USDA Assisting Producers in Flooded Areas

The Department of Agriculture is offering assistance to farmers and ranchers affected by the devastation caused by historic flooding in the Midwest. Agriculture Secretary Sonny Perdue says USDA staff in the regional, state, and county offices are responding and providing a variety of program flexibilities and other assistance to residents, producers, and communities.

Perdue encouraged farmers to contact their local USDA Service Center, as USDA will “do everything in their power” to assist producers. USDA can help producers with the Livestock Indemnity Program, Emergency Assistance payments, along with resources through the Environmental Quality Incentives Program, and others.

The department can also assist rural communities in removing debris, and offers technical assistance, loans, grants, and loan guarantees to rural communities and individuals to assist with the construction or rehabilitation of utility infrastructure including water and wastewater systems, community infrastructure, and housing.

Growth Energy CEO Emily Skor is calling on the U.S. Department of Transportation to help expedite rail delivery of biofuels amid historic flooding. Flooding in a four-state area has delayed transportation of critical supplies of biofuel, which in turn could impact consumer fuel costs.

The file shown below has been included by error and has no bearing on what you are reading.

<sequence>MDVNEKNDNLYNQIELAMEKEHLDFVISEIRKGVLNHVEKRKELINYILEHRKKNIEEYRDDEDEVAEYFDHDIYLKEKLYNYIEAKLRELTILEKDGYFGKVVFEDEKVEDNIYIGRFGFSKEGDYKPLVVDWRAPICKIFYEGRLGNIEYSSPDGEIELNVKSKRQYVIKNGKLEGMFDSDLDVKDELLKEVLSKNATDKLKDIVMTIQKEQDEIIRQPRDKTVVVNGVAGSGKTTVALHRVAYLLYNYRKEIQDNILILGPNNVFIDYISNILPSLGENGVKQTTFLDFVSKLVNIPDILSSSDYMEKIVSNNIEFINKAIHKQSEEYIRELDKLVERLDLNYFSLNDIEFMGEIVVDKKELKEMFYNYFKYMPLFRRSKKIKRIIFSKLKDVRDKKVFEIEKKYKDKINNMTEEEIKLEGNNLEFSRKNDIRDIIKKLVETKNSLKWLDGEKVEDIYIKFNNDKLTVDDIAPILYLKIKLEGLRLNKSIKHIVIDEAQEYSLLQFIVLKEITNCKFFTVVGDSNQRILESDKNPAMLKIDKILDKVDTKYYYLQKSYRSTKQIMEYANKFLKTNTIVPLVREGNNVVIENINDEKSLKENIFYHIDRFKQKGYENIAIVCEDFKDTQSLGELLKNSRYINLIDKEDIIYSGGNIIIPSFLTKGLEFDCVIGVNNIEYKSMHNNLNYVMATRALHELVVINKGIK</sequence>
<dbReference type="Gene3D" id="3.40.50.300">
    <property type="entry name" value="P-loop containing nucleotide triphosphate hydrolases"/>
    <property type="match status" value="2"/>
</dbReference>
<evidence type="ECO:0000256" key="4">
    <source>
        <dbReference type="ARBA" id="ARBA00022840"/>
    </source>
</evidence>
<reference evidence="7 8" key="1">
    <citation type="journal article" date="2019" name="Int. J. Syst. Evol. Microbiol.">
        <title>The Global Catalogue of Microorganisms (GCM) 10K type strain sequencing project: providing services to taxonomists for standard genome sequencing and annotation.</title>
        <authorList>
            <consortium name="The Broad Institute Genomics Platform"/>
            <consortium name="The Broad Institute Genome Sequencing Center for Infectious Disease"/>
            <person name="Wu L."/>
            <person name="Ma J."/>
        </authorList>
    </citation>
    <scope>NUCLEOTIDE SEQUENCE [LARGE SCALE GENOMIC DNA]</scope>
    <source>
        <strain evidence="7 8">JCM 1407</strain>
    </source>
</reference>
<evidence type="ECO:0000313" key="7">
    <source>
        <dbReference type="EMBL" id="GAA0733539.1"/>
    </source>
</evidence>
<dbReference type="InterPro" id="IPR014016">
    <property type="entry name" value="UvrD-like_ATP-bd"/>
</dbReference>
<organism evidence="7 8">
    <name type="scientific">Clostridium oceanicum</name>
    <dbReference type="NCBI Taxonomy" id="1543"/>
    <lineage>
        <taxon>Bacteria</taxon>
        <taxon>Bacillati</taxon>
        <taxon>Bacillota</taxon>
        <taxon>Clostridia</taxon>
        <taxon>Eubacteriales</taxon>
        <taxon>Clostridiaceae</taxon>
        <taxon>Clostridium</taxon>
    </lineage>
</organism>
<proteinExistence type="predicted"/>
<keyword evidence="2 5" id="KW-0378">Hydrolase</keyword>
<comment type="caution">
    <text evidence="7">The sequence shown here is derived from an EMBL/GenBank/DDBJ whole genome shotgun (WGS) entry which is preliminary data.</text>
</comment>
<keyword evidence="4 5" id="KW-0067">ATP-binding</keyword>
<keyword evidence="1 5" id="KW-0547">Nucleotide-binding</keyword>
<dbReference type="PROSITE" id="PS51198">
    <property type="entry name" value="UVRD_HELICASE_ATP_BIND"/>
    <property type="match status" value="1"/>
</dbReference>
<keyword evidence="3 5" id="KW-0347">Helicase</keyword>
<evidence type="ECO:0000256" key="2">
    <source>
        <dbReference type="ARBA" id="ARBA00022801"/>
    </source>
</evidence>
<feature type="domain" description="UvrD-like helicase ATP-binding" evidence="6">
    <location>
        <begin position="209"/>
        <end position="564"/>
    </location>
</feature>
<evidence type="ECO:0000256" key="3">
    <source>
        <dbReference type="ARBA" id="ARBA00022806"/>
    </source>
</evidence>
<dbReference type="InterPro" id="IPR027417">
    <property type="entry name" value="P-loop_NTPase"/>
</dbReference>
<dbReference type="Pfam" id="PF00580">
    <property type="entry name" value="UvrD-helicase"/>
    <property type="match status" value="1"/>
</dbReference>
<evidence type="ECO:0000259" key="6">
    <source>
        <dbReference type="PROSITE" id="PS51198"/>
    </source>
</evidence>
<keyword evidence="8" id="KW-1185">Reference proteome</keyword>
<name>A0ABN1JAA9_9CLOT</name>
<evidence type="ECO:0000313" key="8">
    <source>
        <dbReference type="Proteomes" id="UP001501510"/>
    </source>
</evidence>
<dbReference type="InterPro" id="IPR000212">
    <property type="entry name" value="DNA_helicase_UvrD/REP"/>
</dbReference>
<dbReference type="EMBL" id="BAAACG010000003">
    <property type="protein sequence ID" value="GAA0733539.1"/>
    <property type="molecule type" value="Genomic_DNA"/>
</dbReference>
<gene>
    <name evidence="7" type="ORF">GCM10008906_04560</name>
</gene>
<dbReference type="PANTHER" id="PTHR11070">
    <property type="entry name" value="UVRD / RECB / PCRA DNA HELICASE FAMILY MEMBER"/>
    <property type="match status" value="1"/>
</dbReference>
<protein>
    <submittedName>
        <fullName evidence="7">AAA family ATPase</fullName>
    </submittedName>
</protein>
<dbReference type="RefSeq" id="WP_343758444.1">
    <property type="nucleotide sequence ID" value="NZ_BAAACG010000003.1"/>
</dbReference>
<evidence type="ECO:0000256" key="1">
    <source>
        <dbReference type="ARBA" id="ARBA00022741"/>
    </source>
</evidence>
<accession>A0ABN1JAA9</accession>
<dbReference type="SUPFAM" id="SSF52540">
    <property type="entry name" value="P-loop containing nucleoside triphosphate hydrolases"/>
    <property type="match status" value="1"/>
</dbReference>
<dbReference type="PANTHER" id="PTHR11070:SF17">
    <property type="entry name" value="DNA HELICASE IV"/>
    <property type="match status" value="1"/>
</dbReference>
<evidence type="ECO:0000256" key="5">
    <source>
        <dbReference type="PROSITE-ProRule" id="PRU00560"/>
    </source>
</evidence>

In her letter to U.S. Transportation Secretary Elaine Chao, Skor said, “Further delays could not only impact our industry, but could also ultimately increase fuel costs for American drivers.”

Rail lines in Nebraska, Iowa and Missouri remain closed with many washouts reported from the flooding. Those rail lines are critical for the daily operation of biofuels facilities in the Midwest to receive and distribute its products.

Ethanol plants report some damages, delays or even closures as flood waters inundated Nebraska and the Missouri River bottom grounds, home to ethanol facilities and critical rail lines for the region. President Trump issued a federal emergency declaration for Nebraska last week.